During the signing of the treaties, the two sovereign Nations agreed to terms. Many Indigenous nations believe that the Creator was also present during the development and signing of the treaty. In exchange for land and resources, the government agreed to share with First Nations people the western way of living (for example: education, tools, technology, and agriculture).
Government officials agreed to give the First Nations people tools and teach them how to farm. They did not always keep their promises though.
The details in each treaty were different, but generally, all Indigenous people would have a space to live called a reserve. Each individual family on the reserve was to be given a certain amount of land and items to help set them on a path to sustain themselves.
The government promised farm implements and farm instruction to the First Nations people, but they were slow to deliver it. Farming was challenging just as it was for the early settlers. The land had to be broken, the weather was harsh and farming implements were not advanced.
First Nations farmers had to break the land.
European methods of farming were introduced to First Nations people. However, the European view of cultivating the land was quite different than the First Nation worldview of living in harmony with the land. The European farming practices involved clearing the land of what grew naturally and cultivating it to grow crops that they brought over from Europe. Farming completely changed the landscape of the Prairies.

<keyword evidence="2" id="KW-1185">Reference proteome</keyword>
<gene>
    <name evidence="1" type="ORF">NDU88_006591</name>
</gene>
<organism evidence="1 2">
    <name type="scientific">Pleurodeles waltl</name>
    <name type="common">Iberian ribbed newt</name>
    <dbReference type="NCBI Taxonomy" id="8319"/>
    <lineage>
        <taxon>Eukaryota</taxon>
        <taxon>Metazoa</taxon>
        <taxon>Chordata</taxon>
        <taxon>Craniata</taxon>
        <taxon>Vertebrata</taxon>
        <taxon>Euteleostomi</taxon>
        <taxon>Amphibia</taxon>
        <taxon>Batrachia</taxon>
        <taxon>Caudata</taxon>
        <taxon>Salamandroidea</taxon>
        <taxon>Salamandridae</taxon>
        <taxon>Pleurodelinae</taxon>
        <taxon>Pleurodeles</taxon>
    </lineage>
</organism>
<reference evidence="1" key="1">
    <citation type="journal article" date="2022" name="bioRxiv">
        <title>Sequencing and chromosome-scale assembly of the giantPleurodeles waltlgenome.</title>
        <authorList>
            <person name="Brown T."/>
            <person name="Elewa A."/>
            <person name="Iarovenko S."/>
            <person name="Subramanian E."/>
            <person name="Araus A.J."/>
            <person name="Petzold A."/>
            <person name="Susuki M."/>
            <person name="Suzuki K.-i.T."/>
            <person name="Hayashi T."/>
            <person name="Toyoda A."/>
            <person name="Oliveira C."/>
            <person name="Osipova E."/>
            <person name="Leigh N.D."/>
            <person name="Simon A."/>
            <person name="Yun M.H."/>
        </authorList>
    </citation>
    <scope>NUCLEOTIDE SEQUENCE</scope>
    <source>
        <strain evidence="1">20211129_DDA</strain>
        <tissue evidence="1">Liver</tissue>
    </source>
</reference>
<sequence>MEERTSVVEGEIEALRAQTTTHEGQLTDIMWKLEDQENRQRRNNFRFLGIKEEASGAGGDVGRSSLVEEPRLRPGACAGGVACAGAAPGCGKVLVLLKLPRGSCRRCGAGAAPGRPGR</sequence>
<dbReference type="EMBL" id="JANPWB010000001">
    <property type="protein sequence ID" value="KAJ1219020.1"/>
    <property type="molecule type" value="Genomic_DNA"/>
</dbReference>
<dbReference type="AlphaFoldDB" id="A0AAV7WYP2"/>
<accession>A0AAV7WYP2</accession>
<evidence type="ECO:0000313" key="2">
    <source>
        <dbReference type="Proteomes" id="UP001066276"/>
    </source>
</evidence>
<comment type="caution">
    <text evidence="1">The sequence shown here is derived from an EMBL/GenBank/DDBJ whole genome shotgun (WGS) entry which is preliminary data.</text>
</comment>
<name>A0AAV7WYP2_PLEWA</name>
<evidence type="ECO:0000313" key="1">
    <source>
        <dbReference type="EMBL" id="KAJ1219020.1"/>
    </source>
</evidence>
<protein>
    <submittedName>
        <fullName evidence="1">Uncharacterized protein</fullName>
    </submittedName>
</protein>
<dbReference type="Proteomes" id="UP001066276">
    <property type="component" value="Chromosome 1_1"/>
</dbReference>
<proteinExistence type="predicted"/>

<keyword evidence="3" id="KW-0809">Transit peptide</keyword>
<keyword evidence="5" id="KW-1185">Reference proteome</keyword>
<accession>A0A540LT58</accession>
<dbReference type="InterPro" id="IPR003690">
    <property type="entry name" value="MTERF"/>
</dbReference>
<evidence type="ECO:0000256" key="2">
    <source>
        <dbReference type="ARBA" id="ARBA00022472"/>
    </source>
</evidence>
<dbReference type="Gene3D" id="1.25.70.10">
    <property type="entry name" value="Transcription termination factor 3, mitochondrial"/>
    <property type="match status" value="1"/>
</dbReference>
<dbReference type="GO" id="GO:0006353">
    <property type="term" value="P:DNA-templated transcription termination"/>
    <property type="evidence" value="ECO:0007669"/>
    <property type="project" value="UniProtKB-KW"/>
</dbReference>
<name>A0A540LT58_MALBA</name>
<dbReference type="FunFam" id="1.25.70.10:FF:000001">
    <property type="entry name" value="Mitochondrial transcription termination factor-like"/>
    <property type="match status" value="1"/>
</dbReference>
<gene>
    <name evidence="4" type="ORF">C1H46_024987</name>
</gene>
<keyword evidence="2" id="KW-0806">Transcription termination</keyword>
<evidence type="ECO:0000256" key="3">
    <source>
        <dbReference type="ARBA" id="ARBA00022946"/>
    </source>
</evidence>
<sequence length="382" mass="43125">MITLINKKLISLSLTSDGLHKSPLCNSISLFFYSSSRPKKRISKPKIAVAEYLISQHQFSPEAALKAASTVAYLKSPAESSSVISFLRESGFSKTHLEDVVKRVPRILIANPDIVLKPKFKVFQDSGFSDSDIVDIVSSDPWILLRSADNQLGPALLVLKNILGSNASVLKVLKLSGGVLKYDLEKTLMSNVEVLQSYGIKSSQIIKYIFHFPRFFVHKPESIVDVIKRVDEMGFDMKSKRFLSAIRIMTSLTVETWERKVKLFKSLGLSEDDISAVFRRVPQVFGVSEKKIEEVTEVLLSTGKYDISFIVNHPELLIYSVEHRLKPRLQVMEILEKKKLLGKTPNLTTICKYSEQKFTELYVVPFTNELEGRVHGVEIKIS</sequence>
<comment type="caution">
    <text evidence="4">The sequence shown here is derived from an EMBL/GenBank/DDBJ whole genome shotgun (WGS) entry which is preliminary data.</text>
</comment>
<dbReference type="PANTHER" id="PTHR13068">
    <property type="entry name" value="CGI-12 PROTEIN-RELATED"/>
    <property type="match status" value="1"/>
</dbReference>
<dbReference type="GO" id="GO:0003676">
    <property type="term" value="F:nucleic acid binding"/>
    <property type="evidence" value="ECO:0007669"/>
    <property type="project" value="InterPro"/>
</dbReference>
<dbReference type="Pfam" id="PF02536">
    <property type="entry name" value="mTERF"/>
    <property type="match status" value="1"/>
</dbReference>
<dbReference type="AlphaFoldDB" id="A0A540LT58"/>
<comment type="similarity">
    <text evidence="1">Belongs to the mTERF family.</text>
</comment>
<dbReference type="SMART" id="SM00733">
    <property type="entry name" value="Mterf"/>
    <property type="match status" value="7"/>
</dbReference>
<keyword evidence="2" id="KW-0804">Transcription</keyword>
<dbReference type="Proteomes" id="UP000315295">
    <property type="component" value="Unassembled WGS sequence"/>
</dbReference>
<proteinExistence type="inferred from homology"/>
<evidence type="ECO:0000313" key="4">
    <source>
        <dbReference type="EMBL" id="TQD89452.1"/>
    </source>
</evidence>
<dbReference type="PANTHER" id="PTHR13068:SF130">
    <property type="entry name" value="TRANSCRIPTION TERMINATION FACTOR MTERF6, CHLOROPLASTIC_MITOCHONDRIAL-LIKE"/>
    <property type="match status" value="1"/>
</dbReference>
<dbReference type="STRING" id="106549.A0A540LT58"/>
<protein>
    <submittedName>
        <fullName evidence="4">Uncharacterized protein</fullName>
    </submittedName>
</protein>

Land was broken and crops were grown.
First Nations people learned new farming methods. They did not change their knowledge of the land. First Nations people understood the land very well and knew what to do and what not to do. Unfortunately, the knowledge that the First Nations people had was not appreciated by settlers.
PHOTO CREDIT: U OF S LIBRARIES SPECIAL COLLECTIONS
Chief Fine Day in farmers clothing.
By the late 1880s, many First Nations people were finding success with farming. The reasons First Nations people were so good at farming included their knowledge of the land and the fact that they often farmed collectively, not individually like European settlers. They had deep relationships with the land, the environment, and one another and applied these relationships to their farming practices.
PHOTO CREDIT: SASKATCHEWAN ARCHIVES BOARD
These are farmhouses on a reserve.
First Nations people began winning seed and farming competitions. These competitions were put on by the government in order to promote agriculture in the province. It was a problem for the government and the settlers that the First Nations groups were winning. The settlers claimed that because First Nations people were getting farming ‘coaches’ (as a part of treaty promises), the competition wasn’t fair. The government wanted the European farmers to be more successful so they could attract more settlers to the Prairies.
First Nations farmers won competitions for growing the best wheat. This upset the settlers and the government.